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In the area of mathematics known as Ramsey theory, a Ramsey class is one which satisfies a generalization of Ramsey's theorem.

Suppose A, B and C are structures and k is a positive integer. We denote by \( \binom{B}{A} \) the set of all subobjects A' of B which are isomorphic to A. We further denote by \( C \rightarrow (B)^A_k \) the property that for all partitions \(X_1 \cup X_2\cup \dots\cup X_k \) of \( \binom{C}{A} \) there exists \( a B' \in \binom{C}{B} \) and an \(1 \leq i \leq k \) such that \(\binom{B'}{A} \subseteq X_i \).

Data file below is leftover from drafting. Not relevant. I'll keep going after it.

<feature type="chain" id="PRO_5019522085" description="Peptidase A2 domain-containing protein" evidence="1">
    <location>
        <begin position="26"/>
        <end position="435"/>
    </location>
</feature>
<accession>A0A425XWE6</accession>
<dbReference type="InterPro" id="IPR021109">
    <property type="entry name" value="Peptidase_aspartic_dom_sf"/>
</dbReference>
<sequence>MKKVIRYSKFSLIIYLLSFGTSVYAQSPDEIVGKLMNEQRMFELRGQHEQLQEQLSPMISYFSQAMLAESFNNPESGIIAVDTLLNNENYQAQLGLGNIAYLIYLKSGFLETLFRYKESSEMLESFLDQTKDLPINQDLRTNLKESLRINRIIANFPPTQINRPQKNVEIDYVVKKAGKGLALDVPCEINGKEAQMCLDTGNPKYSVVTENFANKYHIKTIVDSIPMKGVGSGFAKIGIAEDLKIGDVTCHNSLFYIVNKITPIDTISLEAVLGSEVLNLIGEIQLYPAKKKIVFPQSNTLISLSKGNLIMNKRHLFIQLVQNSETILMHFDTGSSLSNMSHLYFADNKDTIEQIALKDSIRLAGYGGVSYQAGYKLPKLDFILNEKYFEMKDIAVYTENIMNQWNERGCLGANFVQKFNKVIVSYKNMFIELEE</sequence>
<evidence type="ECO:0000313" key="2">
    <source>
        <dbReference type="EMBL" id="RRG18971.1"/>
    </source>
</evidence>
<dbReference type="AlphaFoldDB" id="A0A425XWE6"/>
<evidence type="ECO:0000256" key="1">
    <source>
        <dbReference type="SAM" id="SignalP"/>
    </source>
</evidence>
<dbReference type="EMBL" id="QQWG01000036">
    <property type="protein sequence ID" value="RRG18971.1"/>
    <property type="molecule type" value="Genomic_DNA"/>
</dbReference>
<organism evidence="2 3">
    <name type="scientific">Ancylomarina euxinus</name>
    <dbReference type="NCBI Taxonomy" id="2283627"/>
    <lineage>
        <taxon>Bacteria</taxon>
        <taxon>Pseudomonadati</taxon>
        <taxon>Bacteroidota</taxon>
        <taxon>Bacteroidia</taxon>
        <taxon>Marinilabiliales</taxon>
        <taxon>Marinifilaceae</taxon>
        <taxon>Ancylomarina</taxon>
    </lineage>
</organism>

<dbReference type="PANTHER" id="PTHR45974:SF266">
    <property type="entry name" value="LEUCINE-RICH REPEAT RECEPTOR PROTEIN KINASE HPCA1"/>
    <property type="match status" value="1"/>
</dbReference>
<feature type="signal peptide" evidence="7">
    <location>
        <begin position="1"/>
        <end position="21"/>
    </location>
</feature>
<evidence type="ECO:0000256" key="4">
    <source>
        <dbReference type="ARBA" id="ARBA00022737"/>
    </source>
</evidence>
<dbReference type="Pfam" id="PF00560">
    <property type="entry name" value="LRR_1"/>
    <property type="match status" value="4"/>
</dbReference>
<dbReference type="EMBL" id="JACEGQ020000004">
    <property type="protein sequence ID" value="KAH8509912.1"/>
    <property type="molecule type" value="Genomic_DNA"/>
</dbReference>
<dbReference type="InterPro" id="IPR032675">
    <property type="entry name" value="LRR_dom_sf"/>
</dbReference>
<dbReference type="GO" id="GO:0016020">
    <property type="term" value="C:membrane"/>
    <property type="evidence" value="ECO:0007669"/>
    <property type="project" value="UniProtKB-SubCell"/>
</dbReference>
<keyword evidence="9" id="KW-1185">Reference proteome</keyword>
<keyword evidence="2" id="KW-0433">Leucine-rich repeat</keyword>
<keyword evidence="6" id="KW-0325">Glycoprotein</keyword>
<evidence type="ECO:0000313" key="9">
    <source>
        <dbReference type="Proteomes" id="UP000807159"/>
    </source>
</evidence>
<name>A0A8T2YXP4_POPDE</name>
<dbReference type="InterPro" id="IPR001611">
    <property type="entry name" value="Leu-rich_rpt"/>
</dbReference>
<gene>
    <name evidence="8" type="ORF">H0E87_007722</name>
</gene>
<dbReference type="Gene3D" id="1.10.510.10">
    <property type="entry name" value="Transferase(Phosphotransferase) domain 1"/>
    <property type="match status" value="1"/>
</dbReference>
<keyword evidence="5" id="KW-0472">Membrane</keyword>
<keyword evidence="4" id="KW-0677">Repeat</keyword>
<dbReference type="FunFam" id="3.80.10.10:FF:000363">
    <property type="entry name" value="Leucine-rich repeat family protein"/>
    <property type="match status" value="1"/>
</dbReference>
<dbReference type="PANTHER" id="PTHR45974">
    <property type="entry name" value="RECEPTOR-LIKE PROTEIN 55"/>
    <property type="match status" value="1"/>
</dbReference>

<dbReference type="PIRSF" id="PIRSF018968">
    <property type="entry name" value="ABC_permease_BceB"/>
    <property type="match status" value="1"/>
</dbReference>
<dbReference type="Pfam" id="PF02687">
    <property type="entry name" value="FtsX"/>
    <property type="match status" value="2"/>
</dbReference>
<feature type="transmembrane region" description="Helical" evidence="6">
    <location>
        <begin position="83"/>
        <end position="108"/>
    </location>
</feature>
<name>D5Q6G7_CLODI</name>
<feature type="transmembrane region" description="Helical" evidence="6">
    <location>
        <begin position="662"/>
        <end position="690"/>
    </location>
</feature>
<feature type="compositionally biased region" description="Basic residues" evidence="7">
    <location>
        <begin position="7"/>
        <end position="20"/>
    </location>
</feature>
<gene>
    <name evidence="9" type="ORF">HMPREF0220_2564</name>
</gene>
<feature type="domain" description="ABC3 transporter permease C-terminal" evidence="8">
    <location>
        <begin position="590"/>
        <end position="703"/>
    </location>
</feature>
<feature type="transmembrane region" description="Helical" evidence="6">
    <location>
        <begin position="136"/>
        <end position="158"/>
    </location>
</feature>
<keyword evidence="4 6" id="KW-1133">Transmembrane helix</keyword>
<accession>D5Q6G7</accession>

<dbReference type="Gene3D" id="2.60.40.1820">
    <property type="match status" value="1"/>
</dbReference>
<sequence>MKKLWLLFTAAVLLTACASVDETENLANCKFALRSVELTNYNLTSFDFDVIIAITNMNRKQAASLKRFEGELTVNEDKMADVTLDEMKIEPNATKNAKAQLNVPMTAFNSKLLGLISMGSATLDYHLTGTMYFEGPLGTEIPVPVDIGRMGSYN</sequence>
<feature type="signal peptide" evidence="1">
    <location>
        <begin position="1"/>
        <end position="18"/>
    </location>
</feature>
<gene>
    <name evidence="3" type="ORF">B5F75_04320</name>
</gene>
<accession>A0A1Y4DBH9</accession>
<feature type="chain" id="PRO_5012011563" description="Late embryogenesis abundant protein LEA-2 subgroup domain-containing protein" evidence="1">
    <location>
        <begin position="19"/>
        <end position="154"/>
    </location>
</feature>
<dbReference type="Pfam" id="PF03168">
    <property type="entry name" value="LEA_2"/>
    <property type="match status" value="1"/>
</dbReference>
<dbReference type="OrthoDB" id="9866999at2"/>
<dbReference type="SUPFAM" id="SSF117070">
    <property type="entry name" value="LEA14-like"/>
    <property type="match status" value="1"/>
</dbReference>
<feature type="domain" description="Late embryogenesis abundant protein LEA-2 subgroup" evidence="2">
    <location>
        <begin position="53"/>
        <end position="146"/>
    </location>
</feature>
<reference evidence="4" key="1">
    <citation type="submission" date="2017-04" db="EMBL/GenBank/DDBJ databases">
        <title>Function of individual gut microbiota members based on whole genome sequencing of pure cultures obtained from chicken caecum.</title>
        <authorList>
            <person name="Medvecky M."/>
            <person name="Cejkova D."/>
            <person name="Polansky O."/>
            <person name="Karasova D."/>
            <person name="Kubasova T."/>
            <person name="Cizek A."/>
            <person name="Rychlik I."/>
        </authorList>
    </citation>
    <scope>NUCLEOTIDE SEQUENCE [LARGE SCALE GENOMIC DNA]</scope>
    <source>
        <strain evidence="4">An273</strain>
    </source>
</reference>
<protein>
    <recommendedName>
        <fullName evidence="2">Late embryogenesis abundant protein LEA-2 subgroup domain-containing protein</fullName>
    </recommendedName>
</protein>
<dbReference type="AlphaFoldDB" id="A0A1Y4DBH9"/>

Suppose K is a class of structures closed under isomorphism and substructures. We say the class K has the A-Ramsey property if for ever positive integer k and for every B\in K there is a \(C \in K \) such that \(C \rightarrow (B)^A_k \) holds. If K has the A-Ramsey property for all \(A \in K \) then we say K is a Ramsey class.

Ramsey's theorem is equivalent to the statement that the class of all finite sets is a Ramsey class.

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